Price per piece, three available.
It is clearly stamped with a castle for Edinburgh, a thistle for sterling, a date letter W for 1828, and a bust duty mark. The maker's initials are "JH," for John Hay whose dates correspond with this.
The handle features a "Kings" pattern on the front, and a plain backside with a thumb drop on the heel of the bowl.
There is a script "G" monogram.
It is in exceptionally fine ...
It is an 8 1/4" long, approximately 1.9 T. oz., berry spoon made by Joseph Seymour.
The pattern is "Duchess," which dates from 1877. It reflects the Moresque and renaissance revival sensibilities of its period, having a dense, tapestry-like design set against a finely lined background that lends it a parchment look. There is...
Price per piece, three available.
Long-lived, 1769-1852, he began working in the 18th century and continued well into the 19th century.
This 5 7/8 long, not quite .6 T. oz., teaspoon dates from early in the 1800s. It is unusual in that it is a patterned piece rather than one of the simple, unembellished, designs characte...
Priced as a Pair.
According to the identifications offered in the "Encylopedia of American Silver Manufacturers," the style of the "S. Kirk & Son" mark, along with the word "Sterling," was used 1925-32, indicating these have considerable age.
The footed, open salt stands 1 13/16" tall on a base that is 1 3/4" in diameter, and has a top opening that measures 2 5/8" across....
This piece is a 7" long, 3 1/2" at the widest, 4" to the highest point at the top of the handle, 8.1 T. oz., gravy or sauce boat.
It is stamped "S. Kirk & Co," "925/1000," and "7" on the underside. Rainwater indicates this particular mark was used on holloware 1903-07.
Judging from other examples of repousse gravy boats showing on the internet, Kirk produced numerous v...
It is lone coffee pot made imprinted on the underside "S. Kirk & Son," "Sterling," model number "184 A F," and "Hand Decorated."
It is a "Half Chased" Repousse, meaning there is a plain area on the upper and lower portions of the main part of the body.
There is a script "FFM" in the open area at the top of the body, just below the lid.
Price per set of six. Two extra pieces available.
These examples are stamped "S.Kirk & Son," which was used beginning in 1932 until 1961 according to one reference and until 1979 according to another.
They are cream soup spoons, measuring 6 1/8" long. There are 14 of these, all matching, with the same script "ELS" monogram on the backside. They all weigh between 1.2 and 1.3 T. oz., with one exception which is extra weight at 1.5 T. oz.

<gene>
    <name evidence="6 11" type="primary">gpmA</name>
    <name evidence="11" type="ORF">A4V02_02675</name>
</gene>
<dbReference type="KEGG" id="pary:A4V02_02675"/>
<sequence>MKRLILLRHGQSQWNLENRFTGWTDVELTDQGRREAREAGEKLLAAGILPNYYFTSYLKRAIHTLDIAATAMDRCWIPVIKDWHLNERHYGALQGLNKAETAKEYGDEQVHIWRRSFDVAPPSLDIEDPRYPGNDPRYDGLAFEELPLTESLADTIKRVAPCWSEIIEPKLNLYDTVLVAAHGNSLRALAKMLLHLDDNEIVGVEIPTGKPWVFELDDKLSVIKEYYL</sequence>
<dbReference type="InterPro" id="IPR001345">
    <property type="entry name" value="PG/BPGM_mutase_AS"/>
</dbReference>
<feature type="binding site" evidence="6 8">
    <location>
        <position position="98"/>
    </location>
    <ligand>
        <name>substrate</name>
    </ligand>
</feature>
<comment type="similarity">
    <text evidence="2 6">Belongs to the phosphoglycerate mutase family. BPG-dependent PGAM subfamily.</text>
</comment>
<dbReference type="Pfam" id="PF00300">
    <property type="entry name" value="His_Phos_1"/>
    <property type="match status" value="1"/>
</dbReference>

This example is a 7 1/8" long, nearly 1.2 T. oz., dessert or oval soup, spoon.
It is engraved "Tryon" in script on the interior side of the bowl. Both the name, which could be a first or a surname, and its location are unusual, all of which add interest and implied provenance to this.
The condition is outstandin...
The pattern is "Alameda" aka "Ivy." It strongly resembles Gorham's "Corinthian" of the same c. 1870 date, but with the addition of a spray of raised ivy leaves and berries set against a stippled ground.
The bowl has a central rib and something of a pie crust border....
This mug is stamped with the "crossed K & B" symbol for the "Krider & Biddle" partnership, along with the model number "433."
There has been some difference of opinion about the exact dates of this pairing. The most recent, and likely most reliable, scholarship on Philadelphia silversmiths has been offered in a volume by Catherine Hol...
The handle has a period "Bead" pattern front, and curiously a "Thread" pattern on the reverse. There is a fancy, feathered script "CAC" monogram on the obverse, and what appears to be a "CAP" monogram on the reverse. Such details always raise the question of whe...
Dating circa 1880, it has a slightly upturned, round end handle and a large, 5" by 3 1/16" at the widest, teardrop shaped serving end.
The entire front surface is extensively bright cut with wriggle work and hatched detailing. The theme of this is vegetative, expressed with an Aesthetic sensibility.
The imagery on the handle is largely leaves with two sma...
That custom is evidenced by the inscription on this large, 9 3/8" long, 2.1 T. oz., coin silver serving spoon. The front is engrav...
This large, 7 3/4" long, weighty at 2.1 T. oz., gravy ladle is stamped "Eno & Co." and "Coin," dating it 1854-60, prior to Eno's 1860-70 partnership with George Bechtel.
This area is an exceptionally handsome piece that is in pristine condition.
The 2 7/8" by 2 1/4" by 5/8" deep oval bowl has a scalloped rim. The narrow handle is ...
This example is a substantial sized, 8 7/8" long, 2.1 T. oz., table or serving spoon.
It has an arched, fiddle shaped handle with a raised "Kings" pattern on the front, a plain reverse, and a shell back bowl. ...
The pattern is Gorham's "Cottage," which according to company archives, was in active production for over thirty years, beginning in 1861. As this pair are stamped "Sterling," they date post 1868 when Gorham adopted the sterling standard. Earlier examples of "Cottage" were made in coin silver. This is also im...
Cast rather than the typical die struck mode of manufacture, it demonstrates the intricate, high relief detail casting enables.
It is a heavy line, and that is the case with this lengthy, 5 1/8", pair of sugar tongs which weigh a substantial 1.3 T. oz. They have intricately articulated talon grips that are finished in a...